Kay once said that butterflies are colorful in spirit, and doves bring gentle and peaceful feelings. Her greatest desire in this life was to bring beauty and warmth to the people she loved; her greatest accomplishment was surviving each day as it was set before her.
Memorials may be made to the Alamo Chapter of the American Council of the Blind, 13703 Cedar Canyon, San Antonio, TX 78231.
In the accumulation of life
The me who has emerged
Has been molded
And defined by the
Love you have so
In the loss of you
And that boundless
I am diminished and
Bereft in that part
Of me once shared
The loss of you
Means never again
To partake of us,
The joy of our kindredness.
I will always
Remember our love,
Cherish it and be
Glad for it,
But never again
Will I rapture in its
The loss of you and
The place you once
Filled in my life
Leaves me immeasurably
In my present job in the telecommunications industry, I deal with a number of vendors who sell fairly complex equipment. I am supposed to make sure that all the approved vendors follow the program's rules in selling equipment; but, though I believe in being fair in applying rules, I have found that being fair does not always mean treating everyone alike. One vendor, for example, is the only one in the world who makes a type of telecommunications equipment which some multiply disabled and blind consumers require to use their telephones independently. This one very creative vendor is a small producer who often becomes so focused on what he is creating or improving that the more mundane aspects of his business, like providing customer service, sending in vouchers, and dispatching equipment on time, tend to slide. If this were any other vendor, he would have been removed from my vendor list many months ago because he does not comply with rules and procedures; but I would not dream of dropping this particular vendor, for that action would hurt many of the people who really need what he can provide.
This experience relates to the current situation ACB faces with the resignation of its executive director, Charles Crawford. Crawford has his own way of getting things done. On the ACB convention floor, he was often more political than the current ACB president wanted, and I can remember thinking that it might be more politically correct, and probably better for his own self-preservation, if Crawford would just have the sense to keep his opinions to himself in certain situations. Even when I absolutely agreed with him, I sometimes thought it would be better if he would just use a little self-restraint.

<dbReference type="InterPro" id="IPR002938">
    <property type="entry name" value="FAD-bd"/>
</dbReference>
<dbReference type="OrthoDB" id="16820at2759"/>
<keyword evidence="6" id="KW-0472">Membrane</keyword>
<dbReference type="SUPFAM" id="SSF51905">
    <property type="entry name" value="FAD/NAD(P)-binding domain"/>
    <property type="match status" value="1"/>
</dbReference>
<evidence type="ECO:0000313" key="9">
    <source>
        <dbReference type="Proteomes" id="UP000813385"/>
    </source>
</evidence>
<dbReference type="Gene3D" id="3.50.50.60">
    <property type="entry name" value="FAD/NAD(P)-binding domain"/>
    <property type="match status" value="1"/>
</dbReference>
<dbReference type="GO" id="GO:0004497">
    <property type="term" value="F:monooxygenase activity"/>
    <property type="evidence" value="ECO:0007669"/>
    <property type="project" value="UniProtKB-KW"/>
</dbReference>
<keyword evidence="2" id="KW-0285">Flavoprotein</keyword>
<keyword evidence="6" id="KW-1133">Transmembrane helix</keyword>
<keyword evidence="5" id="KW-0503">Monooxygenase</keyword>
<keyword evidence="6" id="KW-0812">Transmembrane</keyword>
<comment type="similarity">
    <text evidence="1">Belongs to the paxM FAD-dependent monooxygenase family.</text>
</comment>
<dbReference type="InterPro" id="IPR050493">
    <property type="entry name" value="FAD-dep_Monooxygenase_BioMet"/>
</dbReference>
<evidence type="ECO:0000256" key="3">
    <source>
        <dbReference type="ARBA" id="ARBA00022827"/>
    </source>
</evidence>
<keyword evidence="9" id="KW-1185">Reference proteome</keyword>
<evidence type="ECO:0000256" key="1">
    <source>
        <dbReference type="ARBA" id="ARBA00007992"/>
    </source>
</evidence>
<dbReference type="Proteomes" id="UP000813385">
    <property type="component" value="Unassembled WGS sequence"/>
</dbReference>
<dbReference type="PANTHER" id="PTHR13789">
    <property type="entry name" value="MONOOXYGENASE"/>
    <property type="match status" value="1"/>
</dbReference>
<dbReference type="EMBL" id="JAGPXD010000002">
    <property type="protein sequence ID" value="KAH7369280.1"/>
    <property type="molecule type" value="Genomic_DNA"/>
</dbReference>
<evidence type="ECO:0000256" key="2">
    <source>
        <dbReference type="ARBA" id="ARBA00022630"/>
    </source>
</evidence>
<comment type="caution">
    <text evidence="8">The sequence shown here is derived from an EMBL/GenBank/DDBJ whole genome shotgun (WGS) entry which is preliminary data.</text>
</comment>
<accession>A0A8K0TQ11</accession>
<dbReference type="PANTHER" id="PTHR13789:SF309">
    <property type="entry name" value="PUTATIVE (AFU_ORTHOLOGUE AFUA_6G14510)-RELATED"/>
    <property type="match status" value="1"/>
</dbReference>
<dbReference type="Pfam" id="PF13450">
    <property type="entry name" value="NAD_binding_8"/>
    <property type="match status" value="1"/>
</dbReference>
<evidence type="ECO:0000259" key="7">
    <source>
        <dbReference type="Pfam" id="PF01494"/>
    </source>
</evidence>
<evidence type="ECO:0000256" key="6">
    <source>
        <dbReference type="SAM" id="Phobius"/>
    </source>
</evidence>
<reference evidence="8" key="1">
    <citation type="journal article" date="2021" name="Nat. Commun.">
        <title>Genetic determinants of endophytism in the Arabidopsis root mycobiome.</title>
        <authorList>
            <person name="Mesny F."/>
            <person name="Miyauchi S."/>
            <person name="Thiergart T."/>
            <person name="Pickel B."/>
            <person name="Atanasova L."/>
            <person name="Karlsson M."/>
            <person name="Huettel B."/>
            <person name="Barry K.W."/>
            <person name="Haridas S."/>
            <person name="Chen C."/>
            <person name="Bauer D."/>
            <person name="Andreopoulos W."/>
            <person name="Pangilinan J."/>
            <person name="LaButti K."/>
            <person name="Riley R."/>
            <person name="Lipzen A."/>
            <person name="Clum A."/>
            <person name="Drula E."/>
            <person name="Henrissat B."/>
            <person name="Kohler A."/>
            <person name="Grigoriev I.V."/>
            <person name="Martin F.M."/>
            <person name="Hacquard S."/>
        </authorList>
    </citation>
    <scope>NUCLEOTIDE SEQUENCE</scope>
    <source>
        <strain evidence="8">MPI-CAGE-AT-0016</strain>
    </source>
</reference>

More often, however, I noticed with pride how far forward Crawford was bringing ACB as a recognized advocacy organization truly leading others in representing Americans who are blind and low vision. His energy was boundless, and his grasp of issues was amazing. As I treat the vendors in my own job differently depending upon what they bring to my program, I suggest that how much slack the executive director of ACB is cut in terms of rules and procedures should depend on the relative value he brings to the job, the organization, and the blindness community in general. In Crawford's case, I believe our ACB president, Chris Gray, made a mistake in not working more diligently to find another solution to handling disagreements to avoid having Crawford resign. There are not many people who could move ACB forward as Crawford was doing. His departure from the national blindness advocacy scene is very painful and destructive to all blind and low-vision Americans.
It may seem as if I am coming down overly hard on my long-time friend Chris Gray. Many would point out what an irascible and stubborn ole coot Crawford can be and would tell me that it must have been a handful for Gray to supervise Crawford. This may be true, and I would not have wanted Gray's job in doing so; but I did not seek that job and Gray did. Working with the ACB staff toward the betterment of the lives of blind and low-vision Americans is a part of that territory. Gray is the one we elected, so if someone like Crawford, who is so capable in moving the ACB agenda forward, is tempted to resign, it is the responsibility of the ACB president to find a solution for the problem rather than becoming part of it. I think Gray is a capable administrator who is a big enough person to fix a mistake which he and the ACB board have made. I encourage them to work hard to find a way to get Crawford's resignation rescinded and get him back on the job as quickly as possible. I do not suggest that Gray and Crawford will ever have a love fest; they do not even have to like each other. They simply need to do what is best for the field of blindness.